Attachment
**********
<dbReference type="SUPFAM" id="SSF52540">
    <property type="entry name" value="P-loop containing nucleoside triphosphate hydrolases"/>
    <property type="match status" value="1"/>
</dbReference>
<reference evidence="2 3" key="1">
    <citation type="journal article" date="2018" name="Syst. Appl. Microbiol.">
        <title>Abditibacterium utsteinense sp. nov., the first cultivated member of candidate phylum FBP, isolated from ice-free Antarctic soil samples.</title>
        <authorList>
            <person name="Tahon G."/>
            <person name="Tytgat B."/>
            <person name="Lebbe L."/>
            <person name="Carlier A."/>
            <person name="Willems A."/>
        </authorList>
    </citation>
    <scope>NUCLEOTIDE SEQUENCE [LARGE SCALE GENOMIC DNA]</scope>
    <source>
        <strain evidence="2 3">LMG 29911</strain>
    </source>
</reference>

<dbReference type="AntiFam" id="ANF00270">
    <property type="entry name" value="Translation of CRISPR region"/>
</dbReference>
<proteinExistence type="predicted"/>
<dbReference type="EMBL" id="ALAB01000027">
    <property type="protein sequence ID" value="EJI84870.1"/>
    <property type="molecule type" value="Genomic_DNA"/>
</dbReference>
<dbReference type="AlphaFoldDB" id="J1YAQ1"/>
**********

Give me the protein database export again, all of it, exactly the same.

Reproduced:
<dbReference type="SUPFAM" id="SSF52540">
    <property type="entry name" value="P-loop containing nucleoside triphosphate hydrolases"/>
    <property type="match status" value="1"/>
</dbReference>
<reference evidence="2 3" key="1">
    <citation type="journal article" date="2018" name="Syst. Appl. Microbiol.">
        <title>Abditibacterium utsteinense sp. nov., the first cultivated member of candidate phylum FBP, isolated from ice-free Antarctic soil samples.</title>
        <authorList>
            <person name="Tahon G."/>
            <person name="Tytgat B."/>
            <person name="Lebbe L."/>
            <person name="Carlier A."/>
            <person name="Willems A."/>
        </authorList>
    </citation>
    <scope>NUCLEOTIDE SEQUENCE [LARGE SCALE GENOMIC DNA]</scope>
    <source>
        <strain evidence="2 3">LMG 29911</strain>
    </source>
</reference>

<dbReference type="AntiFam" id="ANF00270">
    <property type="entry name" value="Translation of CRISPR region"/>
</dbReference>
<proteinExistence type="predicted"/>
<dbReference type="EMBL" id="ALAB01000027">
    <property type="protein sequence ID" value="EJI84870.1"/>
    <property type="molecule type" value="Genomic_DNA"/>
</dbReference>
<dbReference type="AlphaFoldDB" id="J1YAQ1"/>